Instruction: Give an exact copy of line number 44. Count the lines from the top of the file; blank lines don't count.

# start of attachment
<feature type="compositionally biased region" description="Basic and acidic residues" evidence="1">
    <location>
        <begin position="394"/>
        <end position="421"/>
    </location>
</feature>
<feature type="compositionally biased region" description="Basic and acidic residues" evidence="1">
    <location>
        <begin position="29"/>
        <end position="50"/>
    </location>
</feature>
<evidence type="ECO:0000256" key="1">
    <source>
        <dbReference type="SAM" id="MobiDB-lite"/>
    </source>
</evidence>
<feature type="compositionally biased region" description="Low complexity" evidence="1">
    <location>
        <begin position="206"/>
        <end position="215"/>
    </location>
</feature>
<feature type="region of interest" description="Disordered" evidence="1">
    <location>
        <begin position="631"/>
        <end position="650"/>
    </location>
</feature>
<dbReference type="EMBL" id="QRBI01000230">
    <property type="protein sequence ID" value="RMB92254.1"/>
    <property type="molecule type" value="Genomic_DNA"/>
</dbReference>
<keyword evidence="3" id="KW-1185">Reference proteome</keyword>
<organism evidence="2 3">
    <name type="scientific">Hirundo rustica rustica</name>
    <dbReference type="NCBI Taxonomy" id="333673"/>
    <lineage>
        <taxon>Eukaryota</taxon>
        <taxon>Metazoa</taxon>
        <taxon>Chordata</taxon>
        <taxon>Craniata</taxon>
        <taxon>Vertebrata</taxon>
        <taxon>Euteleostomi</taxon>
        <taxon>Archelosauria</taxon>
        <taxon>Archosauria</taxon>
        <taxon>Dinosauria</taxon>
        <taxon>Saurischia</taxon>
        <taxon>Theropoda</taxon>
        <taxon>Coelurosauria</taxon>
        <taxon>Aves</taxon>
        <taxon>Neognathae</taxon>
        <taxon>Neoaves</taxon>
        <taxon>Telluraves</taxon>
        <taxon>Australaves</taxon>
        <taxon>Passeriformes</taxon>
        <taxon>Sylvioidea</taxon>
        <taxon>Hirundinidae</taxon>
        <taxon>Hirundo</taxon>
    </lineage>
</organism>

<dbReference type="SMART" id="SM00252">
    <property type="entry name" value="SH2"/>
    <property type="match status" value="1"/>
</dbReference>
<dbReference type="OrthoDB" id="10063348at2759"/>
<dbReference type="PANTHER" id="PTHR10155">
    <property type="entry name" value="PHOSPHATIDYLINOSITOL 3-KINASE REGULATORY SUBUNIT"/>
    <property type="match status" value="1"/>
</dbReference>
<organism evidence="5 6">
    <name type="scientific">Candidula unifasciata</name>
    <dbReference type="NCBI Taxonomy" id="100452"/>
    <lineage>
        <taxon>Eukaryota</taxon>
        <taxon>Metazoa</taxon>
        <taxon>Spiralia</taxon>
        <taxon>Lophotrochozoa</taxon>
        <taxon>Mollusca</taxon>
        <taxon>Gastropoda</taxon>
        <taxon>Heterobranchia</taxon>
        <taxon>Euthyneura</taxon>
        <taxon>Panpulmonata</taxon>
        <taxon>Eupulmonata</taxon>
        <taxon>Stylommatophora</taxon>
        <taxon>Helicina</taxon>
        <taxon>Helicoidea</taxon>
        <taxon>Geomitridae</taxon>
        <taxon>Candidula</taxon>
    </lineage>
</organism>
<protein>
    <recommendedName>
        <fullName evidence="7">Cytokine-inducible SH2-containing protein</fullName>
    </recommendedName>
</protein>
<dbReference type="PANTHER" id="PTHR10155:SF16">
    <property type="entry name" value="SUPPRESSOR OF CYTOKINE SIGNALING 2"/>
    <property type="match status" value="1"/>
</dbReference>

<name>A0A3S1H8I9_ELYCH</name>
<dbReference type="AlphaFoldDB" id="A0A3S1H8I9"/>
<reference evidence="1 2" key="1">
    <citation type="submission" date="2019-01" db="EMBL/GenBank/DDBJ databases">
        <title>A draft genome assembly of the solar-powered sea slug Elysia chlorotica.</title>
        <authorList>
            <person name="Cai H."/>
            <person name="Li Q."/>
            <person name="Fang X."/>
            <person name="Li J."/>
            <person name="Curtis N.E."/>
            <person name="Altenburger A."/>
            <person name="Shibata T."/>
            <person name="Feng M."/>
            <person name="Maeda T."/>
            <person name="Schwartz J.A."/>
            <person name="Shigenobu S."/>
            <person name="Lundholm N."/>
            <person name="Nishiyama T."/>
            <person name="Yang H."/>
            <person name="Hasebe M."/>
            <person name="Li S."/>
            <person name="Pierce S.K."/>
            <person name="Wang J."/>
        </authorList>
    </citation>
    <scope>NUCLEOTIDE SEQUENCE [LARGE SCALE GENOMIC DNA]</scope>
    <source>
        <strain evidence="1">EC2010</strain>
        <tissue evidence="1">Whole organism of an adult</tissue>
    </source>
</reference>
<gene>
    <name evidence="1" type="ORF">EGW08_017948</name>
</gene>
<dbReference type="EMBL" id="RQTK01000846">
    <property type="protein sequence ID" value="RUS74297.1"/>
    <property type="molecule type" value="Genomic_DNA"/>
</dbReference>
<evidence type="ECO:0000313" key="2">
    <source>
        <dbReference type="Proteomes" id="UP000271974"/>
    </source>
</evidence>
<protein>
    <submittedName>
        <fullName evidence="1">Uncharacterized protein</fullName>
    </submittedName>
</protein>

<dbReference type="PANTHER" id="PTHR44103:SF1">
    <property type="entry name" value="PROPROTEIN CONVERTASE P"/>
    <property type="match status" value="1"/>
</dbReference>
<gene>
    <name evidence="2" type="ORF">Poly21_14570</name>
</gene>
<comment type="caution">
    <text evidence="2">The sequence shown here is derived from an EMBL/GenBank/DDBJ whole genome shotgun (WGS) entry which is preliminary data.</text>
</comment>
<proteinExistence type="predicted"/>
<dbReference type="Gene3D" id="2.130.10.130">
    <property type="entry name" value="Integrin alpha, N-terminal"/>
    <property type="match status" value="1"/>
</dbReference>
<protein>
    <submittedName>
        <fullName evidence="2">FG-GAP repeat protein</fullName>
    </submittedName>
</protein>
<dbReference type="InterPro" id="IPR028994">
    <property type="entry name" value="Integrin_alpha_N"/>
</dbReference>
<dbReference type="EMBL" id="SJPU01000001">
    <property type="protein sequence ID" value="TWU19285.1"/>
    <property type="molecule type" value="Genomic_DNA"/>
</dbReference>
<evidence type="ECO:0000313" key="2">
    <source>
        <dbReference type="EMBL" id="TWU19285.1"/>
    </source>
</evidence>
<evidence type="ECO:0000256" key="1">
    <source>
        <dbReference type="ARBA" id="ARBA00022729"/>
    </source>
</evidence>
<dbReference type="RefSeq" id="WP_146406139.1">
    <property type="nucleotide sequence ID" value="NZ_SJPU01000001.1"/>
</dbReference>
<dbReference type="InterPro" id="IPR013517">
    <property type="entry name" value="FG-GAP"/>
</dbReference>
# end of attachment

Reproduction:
        <taxon>Euteleostomi</taxon>